Machine Fusion Proofs
Proof of soundness for Machine Fusion.
The proofs here have been developed using Coq 8.5pl3 (October 2016).
To compile and check the proofs, it should be sufficient to just run
make in this directory.
This uses the
coqdep on the path, and defaults to running make with four threads.
This contains some fairly large proof scripts, so running them all in parallel might cause you to run out of memory.
In that case, you can limit the number of threads:
If you need to use a different version of
coqc than what is on your path, set it with
COQC=/usr/local/bin/coqc COQDEP=/usr/local/bin/coqdep make
Checking all the proofs takes around twenty minutes for me, on a 2013 MacBook Pro with 16GB RAM.
Merges/Examplecontains some example combinators and evaluations
Merges/Fusioncontains the fusion algorithm and proof of soundness
Merges/Fusion/Basecontains the fusion algorithm
Merges/Fusion/Tacticscontains some fusion-specific tactics
Merges/Fusion/Eval*contain the soundness proofs for each individual evaluation rule
Merges/Fusion/Programcontains the entire soundness proof, putting all the individual soundness proofs together
Merges/Tacticscontains some helpful tactics
Merges/Machinecontains the definition of machines (processes) and their evaluation rules
Merges/Mapcontains some simple lemmas for using and updating maps
The overall proof proceeds by associating each machine label with a precondition (
This precondition is a predicate over the collected values in streams (
StreamHeap), and the scalar values (
In order to show that this precondition always holds, it is sufficient to show that:
- it holds initially; and
- if the precondition holds and the machine takes a step, the postcondition -- that is, the precondition for the next label -- must also hold.
When performing fusion, we create a new machine with a new precondition (
The rough idea of the precondition is that if the fused machine can evaluate to a particular
ScalarHeap, then both original machines must be able to evaluate to the same stream values.
However, this is complicated by a few things:
- As the fused machine's
StreamHeapcontains streams for both machines, we need to ignore values that are only used by the other machine - this is done with an explicit
StreamHeapfor the fused machine may contain values that have been pushed by one machine, but not yet pulled by the other. To solve this, we track which streams have pending values (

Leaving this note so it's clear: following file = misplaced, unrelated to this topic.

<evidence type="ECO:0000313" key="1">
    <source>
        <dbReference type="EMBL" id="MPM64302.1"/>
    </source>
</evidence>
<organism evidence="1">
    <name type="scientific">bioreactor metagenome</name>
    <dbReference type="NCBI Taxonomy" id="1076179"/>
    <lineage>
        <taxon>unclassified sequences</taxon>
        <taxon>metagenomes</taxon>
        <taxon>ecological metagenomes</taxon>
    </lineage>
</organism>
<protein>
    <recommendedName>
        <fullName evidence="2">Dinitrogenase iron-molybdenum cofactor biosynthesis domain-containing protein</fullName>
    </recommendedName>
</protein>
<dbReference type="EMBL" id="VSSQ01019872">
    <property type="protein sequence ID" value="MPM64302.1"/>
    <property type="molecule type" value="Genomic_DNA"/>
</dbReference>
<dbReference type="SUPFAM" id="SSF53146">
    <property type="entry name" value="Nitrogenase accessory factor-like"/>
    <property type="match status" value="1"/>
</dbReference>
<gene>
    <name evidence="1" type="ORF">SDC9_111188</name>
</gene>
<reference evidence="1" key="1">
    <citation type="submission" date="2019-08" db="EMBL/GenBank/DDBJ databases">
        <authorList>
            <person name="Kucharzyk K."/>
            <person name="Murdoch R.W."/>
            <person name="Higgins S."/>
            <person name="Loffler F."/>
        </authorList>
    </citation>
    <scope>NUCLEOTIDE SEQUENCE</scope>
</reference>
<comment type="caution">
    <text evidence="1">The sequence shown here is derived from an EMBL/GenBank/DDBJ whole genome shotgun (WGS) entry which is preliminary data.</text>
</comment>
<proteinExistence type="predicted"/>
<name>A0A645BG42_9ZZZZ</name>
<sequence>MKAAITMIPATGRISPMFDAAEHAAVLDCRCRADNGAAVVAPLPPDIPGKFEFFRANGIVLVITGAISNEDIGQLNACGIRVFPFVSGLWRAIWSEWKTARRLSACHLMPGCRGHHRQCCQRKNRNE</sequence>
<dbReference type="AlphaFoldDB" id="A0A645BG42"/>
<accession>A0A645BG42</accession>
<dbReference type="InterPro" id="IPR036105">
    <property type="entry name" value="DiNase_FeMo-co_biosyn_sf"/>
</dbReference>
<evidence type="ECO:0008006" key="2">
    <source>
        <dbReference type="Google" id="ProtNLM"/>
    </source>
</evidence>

AvailableToPull) that have been pushed but not pulled, or pulled by one but not the other, and remove them from the stream before evaluating the not-yet-pulled machine.
There are a few extra invariants fusion must uphold:
- If there is a pending value that has not been pulled, the extra channel buffer variables (
V'C channel) must contain the same value as what was pushed or pulled by the other machine.
- Pushing to a shared output it performed in two steps; first the value is stored in the channel buffer variable, then the channel buffer variable is pushed. Between these two steps, the channel buffer variable must equal what was pushed by the original machine.
- Finally, the different input states (
HaveValue) are only valid for certain channel types; for example
AvailableToPullis not valid for an output channel.
The final issue is that fusion can fail.
In our real implementation, we compute the reachability graph of the fused program, and check if any part leads to a failure state.
We found computing the reachability graph to be infeasible in Coq, however, as it is hard to prove termination, as well as very high memory usage.
Instead, we add a single
INVALID fused label, and if fusion fails, jump to that label.
The precondition for this
INVALID label is simply
While this invalid state is caught in the dynamic evaluation for proofs, in an implementation that performs code generation, this invalid state can be caught statically and fusion can fail at compile time.
With these preconditions defined, we prove that for each evaluation step the fused machine can take, the result is either also a valid evaluation of the original machines, or ends up in an
Each evaluation rule is defined in its own file (
Merges/Fusion/Eval*) simply to allow parallel compilation.
All evaluation rules are put together into the single proof in